How to Make Money on the Internet: Don't Sell Ads!

By: Steve Outing

Conventional wisdom holds that on the Internet, online publishers must sell advertising to support their online services. Most Web newspaper services offer free content supported by ads, perhaps with a charge for premium content.

But cruising the Web looking at newspaper sites, as I often do, you'll find only a handful of actual paid advertisements. At many sites of small newspapers, you'll see blank "Your Ad Could Be Here" place markers. The prospects for filling those small-newspaper Web ad slots are slim.

At the Southern Maine Coastal Beacon, a 25,000-circulation weekly, they may have found the answer for small publishers on how to make money on the Internet. The paper does not sell online ads.

Where the real money is

What the newspaper does, according to editor and co-publisher Geoffrey Baker, is build Web sites for Maine businesses. It gets virtually no revenue from selling online ads, but the Web-page construction business is booming. Baker expects that within one year, he will make more money from this part of the business than from the newspaper itself.

"Everyone thinks they can set up an online newspaper service and start selling ads," says Baker. "But they're missing the boat. ... We have made considerable money on the Internet -- it is rapidly approaching 50% of our print revenue, and may double in September."

The newspaper happened upon this business strategy while talking to its existing advertisers about Internet opportunities. What Baker found was that they weren't interested in buying online ad space. Rather, they wanted to know how they could have their own presence on the Web, just like the Beacon's. Baker quickly realized the opportunity and put together a Web site construction division of his newspaper company.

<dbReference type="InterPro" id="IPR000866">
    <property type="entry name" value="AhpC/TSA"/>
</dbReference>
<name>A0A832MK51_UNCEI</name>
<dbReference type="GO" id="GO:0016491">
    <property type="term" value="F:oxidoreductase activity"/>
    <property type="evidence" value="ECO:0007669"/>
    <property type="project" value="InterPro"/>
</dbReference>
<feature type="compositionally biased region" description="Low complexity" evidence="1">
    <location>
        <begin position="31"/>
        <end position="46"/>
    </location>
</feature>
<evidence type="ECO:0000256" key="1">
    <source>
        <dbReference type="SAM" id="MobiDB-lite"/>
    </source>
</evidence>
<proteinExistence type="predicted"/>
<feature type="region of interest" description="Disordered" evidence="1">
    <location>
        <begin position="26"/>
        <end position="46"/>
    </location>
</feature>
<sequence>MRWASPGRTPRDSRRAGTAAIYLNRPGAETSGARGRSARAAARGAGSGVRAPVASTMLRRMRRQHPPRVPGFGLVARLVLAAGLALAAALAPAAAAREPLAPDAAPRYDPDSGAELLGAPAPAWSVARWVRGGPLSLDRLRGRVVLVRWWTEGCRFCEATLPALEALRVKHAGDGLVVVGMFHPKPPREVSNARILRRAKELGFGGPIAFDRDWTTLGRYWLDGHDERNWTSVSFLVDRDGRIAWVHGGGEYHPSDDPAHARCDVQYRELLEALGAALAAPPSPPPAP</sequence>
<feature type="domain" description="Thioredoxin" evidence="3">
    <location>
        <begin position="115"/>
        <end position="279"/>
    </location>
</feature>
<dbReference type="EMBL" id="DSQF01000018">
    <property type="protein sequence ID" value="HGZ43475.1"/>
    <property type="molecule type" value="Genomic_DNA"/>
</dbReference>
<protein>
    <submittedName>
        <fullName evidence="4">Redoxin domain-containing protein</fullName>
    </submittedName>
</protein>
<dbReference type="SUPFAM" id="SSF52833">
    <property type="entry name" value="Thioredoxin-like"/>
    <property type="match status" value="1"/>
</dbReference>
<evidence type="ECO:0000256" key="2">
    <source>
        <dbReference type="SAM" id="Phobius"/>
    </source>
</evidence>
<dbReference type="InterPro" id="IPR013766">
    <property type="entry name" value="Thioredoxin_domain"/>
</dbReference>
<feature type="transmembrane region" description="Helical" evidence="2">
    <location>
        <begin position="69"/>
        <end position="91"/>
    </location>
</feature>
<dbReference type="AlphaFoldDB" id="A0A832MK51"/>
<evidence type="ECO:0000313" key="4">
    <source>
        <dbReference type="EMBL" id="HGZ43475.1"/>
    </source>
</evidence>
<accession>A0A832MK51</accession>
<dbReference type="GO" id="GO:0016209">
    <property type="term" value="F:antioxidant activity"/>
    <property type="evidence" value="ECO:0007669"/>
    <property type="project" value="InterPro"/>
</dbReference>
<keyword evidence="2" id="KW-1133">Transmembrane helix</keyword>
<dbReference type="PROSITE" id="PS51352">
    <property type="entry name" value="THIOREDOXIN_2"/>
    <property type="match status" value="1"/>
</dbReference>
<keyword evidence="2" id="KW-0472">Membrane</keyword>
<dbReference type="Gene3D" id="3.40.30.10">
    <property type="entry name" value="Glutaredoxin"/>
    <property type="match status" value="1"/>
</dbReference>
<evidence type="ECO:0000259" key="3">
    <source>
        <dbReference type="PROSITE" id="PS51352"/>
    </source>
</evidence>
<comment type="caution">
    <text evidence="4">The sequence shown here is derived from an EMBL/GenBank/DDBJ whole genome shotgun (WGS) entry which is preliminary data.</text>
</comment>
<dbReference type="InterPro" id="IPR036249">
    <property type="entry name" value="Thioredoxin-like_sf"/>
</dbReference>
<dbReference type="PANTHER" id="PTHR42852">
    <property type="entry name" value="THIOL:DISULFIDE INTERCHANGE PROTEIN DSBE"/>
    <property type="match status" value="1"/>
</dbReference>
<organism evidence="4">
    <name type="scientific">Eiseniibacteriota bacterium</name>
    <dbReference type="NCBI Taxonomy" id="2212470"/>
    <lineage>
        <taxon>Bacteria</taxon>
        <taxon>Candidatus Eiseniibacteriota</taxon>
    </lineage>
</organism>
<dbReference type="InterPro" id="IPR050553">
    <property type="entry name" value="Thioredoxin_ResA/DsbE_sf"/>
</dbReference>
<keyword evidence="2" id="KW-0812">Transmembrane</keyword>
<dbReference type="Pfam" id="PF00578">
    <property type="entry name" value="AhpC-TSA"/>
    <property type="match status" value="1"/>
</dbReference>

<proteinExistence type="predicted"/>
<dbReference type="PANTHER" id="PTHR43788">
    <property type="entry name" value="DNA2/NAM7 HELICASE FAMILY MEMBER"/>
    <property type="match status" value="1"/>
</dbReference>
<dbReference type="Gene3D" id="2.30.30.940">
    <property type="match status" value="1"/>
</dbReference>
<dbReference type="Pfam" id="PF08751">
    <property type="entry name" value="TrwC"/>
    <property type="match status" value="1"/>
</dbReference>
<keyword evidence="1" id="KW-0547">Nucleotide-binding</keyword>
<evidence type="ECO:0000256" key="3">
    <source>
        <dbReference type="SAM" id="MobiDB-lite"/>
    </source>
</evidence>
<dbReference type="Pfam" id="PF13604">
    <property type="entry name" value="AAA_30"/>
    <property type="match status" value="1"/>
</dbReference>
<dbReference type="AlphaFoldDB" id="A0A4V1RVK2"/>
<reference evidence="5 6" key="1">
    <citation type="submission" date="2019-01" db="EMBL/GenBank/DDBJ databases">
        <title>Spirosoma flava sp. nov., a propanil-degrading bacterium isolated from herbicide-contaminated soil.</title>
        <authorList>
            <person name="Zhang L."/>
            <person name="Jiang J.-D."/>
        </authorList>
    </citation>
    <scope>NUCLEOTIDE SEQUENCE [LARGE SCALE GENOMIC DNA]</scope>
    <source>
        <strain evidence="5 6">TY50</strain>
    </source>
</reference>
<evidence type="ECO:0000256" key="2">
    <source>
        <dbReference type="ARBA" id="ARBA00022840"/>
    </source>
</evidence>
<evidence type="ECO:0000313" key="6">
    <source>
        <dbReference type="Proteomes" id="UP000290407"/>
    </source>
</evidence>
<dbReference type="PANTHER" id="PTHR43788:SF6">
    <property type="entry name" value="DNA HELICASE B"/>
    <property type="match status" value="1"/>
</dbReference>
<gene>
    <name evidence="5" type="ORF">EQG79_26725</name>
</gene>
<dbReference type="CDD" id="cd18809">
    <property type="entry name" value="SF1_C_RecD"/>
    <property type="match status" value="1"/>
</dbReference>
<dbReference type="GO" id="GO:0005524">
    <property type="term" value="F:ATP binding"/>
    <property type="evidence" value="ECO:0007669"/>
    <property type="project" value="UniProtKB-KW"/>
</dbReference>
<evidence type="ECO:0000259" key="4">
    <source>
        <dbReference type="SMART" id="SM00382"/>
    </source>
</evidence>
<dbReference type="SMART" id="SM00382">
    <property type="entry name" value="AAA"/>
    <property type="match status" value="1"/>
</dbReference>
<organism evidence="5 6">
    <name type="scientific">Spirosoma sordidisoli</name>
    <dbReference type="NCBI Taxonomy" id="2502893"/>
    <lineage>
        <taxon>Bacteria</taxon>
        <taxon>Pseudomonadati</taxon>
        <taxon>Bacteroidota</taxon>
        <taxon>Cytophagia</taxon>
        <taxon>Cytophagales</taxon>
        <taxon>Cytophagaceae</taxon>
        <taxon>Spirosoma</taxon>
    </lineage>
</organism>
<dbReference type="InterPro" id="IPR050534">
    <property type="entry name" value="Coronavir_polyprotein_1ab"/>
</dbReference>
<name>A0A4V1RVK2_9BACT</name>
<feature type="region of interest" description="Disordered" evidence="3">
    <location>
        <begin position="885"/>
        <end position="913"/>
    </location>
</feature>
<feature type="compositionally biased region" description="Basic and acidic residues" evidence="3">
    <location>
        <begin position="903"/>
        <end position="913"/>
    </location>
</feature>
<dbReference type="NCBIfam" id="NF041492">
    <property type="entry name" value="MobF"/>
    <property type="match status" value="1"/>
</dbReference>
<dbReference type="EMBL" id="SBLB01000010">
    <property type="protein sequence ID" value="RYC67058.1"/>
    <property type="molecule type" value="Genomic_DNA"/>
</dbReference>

The Beacon's Web site has been operational since March 1995; its home page gets about 25,000 hits per month. The paper has been in the Web page design business for less than 2 months, but already has created 7 Web sites for local businesses including a restaurant, hotel, bank, and a monthly magazine. Several more business sites are in the works and Baker is bidding on a number of accounts. In 1-1/2 months, revenue from the Internet side of the business has been about $10,000.

The business Web sites are created in-house; 1 full-time employee does the HTML and graphics work, supported by Baker, who does some of it himself, and a stable of freelancers. The paper does not have its own server, but rather rents space with an outside Internet provider. The newspaper creates outside client pages which then are placed on a server of the advertiser's choosing.

Baker has contracted with an outside marketing company to sell Internet publishing services. He feels strongly that existing print ad salespeople should not be selling the Internet services, because the Web business has the potential for bringing in more money than selling print ads. The danger is that salespeople with a dual role could end up damaging the print product by chasing Internet dollars.

E-newspaper feeds Web site publishing business

What about the Web edition of the newspaper? It's not bringing in much money, but serves as a marketing tool for the Internet publishing services. The site includes a Maine directory, which includes links to the companies for which the Beacon has built pages.

The Beacon's strategy makes a great deal of sense -- especially for a small newspaper. Says Baker: "I see nearly zero revenue in ads today; I see a lot of revenue" from Web site development.

Yes, there is much competition in Web site creation, as numerous firms have sprouted to serve the growing market of businesses wanting online sites of their own. But as Baker points out, newspapers have a built-in advantage of having pre-existing relationships with a stable base of advertisers that the start-ups do not. It's a simple matter to talk to an existing client about new opportunities on the Internet.

Geoffrey Baker can be reached at; voice: 207-284-7714.


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This column is written by Steve Outing and underwritten by Editor & Publisher magazine. Tips, letters and feedback can be sent to Steve at


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